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Authors:Guru Guruganesh, Yoav Kolumbus, Jon Schneider, Inbal Talgam-Cohen, Emmanouil-Vasileios Vlatakis-Gkaragkounis, Joshua R. Wang, S. Matthew Weinberg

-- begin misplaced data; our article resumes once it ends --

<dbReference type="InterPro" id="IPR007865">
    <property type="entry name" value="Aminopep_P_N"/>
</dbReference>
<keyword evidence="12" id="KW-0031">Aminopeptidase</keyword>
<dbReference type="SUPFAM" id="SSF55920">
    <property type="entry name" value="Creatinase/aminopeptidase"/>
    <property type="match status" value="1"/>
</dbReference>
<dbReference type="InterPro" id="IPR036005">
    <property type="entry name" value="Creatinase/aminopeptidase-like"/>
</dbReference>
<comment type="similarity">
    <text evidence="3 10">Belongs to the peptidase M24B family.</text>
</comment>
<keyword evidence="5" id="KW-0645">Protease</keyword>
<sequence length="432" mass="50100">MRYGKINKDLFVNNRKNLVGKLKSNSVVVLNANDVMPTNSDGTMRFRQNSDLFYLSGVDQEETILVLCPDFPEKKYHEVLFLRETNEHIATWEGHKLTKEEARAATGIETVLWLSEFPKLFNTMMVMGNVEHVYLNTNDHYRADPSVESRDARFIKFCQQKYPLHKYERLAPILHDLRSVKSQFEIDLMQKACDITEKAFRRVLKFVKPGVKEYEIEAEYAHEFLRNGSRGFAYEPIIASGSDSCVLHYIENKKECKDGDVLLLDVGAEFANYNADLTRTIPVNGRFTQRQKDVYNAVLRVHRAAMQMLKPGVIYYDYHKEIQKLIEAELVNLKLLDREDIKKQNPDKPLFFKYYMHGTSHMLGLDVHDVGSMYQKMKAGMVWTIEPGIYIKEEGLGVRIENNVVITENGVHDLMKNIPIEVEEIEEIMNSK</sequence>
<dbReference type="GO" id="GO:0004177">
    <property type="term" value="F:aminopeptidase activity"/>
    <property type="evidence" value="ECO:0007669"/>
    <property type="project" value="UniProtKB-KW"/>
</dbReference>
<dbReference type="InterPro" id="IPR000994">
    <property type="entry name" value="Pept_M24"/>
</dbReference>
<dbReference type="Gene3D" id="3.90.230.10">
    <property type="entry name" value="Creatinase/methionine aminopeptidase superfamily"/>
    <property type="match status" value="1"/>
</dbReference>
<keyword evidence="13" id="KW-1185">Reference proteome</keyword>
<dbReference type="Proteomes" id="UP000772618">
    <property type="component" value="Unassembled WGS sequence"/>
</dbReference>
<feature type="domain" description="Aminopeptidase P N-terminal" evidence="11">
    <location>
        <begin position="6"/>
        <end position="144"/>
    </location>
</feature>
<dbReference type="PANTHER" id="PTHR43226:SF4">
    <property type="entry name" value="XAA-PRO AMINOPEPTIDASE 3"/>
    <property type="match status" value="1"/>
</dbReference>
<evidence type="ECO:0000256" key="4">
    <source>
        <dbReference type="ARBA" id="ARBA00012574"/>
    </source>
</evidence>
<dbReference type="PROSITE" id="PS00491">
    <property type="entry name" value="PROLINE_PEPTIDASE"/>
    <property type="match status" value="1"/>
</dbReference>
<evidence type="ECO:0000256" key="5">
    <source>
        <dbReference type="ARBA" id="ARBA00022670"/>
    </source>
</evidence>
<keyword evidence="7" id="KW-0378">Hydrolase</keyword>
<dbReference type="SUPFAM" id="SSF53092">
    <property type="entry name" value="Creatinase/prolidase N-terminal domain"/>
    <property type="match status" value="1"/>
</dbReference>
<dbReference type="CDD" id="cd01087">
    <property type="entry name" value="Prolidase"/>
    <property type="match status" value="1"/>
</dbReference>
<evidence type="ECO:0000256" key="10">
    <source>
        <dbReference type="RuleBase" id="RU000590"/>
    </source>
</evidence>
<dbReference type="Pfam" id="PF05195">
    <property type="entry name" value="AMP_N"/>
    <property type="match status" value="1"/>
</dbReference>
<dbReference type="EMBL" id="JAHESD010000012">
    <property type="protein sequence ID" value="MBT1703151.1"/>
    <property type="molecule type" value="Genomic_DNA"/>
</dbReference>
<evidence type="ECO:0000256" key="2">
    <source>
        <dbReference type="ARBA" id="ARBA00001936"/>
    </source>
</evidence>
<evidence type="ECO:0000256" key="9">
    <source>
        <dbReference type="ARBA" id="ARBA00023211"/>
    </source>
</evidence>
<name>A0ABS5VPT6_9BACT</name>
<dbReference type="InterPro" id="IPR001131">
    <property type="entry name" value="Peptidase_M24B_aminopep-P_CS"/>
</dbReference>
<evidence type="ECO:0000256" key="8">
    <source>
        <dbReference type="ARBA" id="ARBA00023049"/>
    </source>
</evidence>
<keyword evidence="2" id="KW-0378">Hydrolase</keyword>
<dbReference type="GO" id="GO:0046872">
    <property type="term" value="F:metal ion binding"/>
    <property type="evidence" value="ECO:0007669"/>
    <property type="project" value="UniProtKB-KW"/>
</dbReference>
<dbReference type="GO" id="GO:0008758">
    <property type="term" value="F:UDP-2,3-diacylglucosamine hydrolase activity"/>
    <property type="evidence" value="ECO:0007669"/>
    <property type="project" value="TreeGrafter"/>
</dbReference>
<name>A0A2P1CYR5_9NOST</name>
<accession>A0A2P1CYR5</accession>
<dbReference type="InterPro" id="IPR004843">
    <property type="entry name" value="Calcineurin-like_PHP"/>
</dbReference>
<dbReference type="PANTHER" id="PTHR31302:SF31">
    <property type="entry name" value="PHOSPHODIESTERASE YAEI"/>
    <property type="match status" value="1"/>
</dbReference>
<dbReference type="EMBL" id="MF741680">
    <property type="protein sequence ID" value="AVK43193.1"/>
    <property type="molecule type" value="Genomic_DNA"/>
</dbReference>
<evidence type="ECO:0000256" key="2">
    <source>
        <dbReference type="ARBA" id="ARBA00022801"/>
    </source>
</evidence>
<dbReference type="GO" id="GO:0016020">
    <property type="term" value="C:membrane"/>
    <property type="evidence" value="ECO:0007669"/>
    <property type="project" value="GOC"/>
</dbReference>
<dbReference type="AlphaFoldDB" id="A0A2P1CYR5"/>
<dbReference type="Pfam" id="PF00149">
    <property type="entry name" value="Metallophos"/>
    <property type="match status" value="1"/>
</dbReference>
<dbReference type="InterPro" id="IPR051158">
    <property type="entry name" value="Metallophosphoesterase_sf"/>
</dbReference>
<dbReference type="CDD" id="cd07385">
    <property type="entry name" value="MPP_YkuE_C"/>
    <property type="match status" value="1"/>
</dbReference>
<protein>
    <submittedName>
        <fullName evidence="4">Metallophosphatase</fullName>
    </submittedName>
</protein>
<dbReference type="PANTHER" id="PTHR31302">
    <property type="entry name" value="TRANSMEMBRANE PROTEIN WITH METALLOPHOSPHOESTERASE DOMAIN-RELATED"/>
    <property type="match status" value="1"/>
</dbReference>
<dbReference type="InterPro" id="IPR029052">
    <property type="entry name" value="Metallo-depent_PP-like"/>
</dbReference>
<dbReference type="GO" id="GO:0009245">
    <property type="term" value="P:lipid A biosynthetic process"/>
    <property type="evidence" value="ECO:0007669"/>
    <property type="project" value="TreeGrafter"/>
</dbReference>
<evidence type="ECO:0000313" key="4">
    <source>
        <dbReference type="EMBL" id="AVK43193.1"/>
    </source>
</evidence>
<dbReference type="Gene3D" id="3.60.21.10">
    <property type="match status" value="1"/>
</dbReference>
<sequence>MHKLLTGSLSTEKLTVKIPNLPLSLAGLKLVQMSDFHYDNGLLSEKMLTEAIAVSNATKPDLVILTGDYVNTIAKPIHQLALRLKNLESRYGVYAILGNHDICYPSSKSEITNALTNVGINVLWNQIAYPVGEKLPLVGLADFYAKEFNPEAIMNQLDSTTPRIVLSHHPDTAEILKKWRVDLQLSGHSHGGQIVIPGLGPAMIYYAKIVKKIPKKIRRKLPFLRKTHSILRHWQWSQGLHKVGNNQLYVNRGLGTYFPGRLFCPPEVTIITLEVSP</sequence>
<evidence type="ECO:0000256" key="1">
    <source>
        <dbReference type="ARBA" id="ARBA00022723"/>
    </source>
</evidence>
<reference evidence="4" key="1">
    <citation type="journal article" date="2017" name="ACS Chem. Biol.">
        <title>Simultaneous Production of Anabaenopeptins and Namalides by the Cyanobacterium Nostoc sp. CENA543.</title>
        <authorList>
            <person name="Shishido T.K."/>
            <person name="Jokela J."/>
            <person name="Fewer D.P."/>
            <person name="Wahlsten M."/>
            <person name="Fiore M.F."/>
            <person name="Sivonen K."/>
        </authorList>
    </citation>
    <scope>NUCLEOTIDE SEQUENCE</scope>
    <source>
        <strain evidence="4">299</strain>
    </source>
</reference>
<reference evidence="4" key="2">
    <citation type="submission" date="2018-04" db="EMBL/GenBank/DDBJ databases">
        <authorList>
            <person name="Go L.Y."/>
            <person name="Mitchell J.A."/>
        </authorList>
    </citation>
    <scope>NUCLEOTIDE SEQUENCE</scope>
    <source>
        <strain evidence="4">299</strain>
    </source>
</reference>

Abstract:Many real-life contractual relations differ completely from the clean, static model at the heart of principal-agent theory. Typically, they involve repeated strategic interactions of the principal and agent, taking place under uncertainty and over time. While appealing in theory, players seldom use complex dynamic strategies in practice, often preferring to circumvent complexity and approach uncertainty through learning. We initiate the study of repeated contracts with a learning agent, focusing on agents who achieve no-regret outcomes. Optimizing against a no-regret agent is a known open problem in general games; we achieve an optimal solution to this problem for a canonical contract setting, in which the agent's choice among multiple actions leads to success/failure. The solution has a surprisingly simple structure: for some $\alpha > 0$, initially offer the agent a linear contract with scalar $\alpha$, then switch to offering a linear contract with scalar $0$. This switch causes the agent to ``free-fall'' through their action space and during this time provides the principal with non-zero reward at zero cost. Despite apparent exploitation of the agent, this dynamic contract can leave \emph{both} players better off compared to the best static contract. Our results generalize beyond success/failure, to arbitrary non-linear contracts which the principal rescales dynamically. Finally, we quantify the dependence of our results on knowledge of the time horizon, and are the first to address this consideration in the study of strategizing against learning agents.